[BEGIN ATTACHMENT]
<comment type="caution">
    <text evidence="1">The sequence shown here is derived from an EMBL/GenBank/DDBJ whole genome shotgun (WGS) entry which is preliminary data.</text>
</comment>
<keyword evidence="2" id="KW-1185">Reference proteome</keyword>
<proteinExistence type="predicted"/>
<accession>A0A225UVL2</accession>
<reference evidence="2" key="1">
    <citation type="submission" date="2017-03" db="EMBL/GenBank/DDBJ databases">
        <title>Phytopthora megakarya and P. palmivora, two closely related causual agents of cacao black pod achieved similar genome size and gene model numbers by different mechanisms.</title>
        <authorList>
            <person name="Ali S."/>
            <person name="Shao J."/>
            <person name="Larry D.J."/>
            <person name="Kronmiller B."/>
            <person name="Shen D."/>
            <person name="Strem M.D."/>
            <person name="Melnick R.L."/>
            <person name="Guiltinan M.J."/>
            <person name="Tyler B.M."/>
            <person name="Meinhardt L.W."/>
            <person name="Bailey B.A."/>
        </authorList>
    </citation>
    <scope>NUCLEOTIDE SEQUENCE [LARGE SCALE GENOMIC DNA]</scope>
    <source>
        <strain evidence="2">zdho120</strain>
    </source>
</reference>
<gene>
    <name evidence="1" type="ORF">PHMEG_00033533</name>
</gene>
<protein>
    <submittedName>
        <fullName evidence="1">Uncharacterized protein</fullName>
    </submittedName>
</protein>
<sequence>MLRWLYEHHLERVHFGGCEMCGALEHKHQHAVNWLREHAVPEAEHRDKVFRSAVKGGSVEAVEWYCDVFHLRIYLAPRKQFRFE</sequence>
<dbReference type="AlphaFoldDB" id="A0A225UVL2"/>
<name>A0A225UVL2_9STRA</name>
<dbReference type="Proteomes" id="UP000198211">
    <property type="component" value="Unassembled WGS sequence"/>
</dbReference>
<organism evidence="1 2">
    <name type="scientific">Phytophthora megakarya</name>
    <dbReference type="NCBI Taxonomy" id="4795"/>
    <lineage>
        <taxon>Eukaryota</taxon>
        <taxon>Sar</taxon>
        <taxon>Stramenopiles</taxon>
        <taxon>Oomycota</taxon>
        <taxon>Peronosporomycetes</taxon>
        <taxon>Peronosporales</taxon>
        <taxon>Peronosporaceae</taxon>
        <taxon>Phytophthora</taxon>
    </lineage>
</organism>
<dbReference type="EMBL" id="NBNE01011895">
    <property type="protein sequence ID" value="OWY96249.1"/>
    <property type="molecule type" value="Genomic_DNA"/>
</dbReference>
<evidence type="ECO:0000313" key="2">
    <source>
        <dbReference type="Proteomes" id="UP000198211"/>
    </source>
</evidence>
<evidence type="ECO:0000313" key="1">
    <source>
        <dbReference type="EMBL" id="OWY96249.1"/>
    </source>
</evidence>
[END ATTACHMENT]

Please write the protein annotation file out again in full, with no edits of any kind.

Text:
<comment type="caution">
    <text evidence="1">The sequence shown here is derived from an EMBL/GenBank/DDBJ whole genome shotgun (WGS) entry which is preliminary data.</text>
</comment>
<keyword evidence="2" id="KW-1185">Reference proteome</keyword>
<proteinExistence type="predicted"/>
<accession>A0A225UVL2</accession>
<reference evidence="2" key="1">
    <citation type="submission" date="2017-03" db="EMBL/GenBank/DDBJ databases">
        <title>Phytopthora megakarya and P. palmivora, two closely related causual agents of cacao black pod achieved similar genome size and gene model numbers by different mechanisms.</title>
        <authorList>
            <person name="Ali S."/>
            <person name="Shao J."/>
            <person name="Larry D.J."/>
            <person name="Kronmiller B."/>
            <person name="Shen D."/>
            <person name="Strem M.D."/>
            <person name="Melnick R.L."/>
            <person name="Guiltinan M.J."/>
            <person name="Tyler B.M."/>
            <person name="Meinhardt L.W."/>
            <person name="Bailey B.A."/>
        </authorList>
    </citation>
    <scope>NUCLEOTIDE SEQUENCE [LARGE SCALE GENOMIC DNA]</scope>
    <source>
        <strain evidence="2">zdho120</strain>
    </source>
</reference>
<gene>
    <name evidence="1" type="ORF">PHMEG_00033533</name>
</gene>
<protein>
    <submittedName>
        <fullName evidence="1">Uncharacterized protein</fullName>
    </submittedName>
</protein>
<sequence>MLRWLYEHHLERVHFGGCEMCGALEHKHQHAVNWLREHAVPEAEHRDKVFRSAVKGGSVEAVEWYCDVFHLRIYLAPRKQFRFE</sequence>
<dbReference type="AlphaFoldDB" id="A0A225UVL2"/>
<name>A0A225UVL2_9STRA</name>
<dbReference type="Proteomes" id="UP000198211">
    <property type="component" value="Unassembled WGS sequence"/>
</dbReference>
<organism evidence="1 2">
    <name type="scientific">Phytophthora megakarya</name>
    <dbReference type="NCBI Taxonomy" id="4795"/>
    <lineage>
        <taxon>Eukaryota</taxon>
        <taxon>Sar</taxon>
        <taxon>Stramenopiles</taxon>
        <taxon>Oomycota</taxon>
        <taxon>Peronosporomycetes</taxon>
        <taxon>Peronosporales</taxon>
        <taxon>Peronosporaceae</taxon>
        <taxon>Phytophthora</taxon>
    </lineage>
</organism>
<dbReference type="EMBL" id="NBNE01011895">
    <property type="protein sequence ID" value="OWY96249.1"/>
    <property type="molecule type" value="Genomic_DNA"/>
</dbReference>
<evidence type="ECO:0000313" key="2">
    <source>
        <dbReference type="Proteomes" id="UP000198211"/>
    </source>
</evidence>
<evidence type="ECO:0000313" key="1">
    <source>
        <dbReference type="EMBL" id="OWY96249.1"/>
    </source>
</evidence>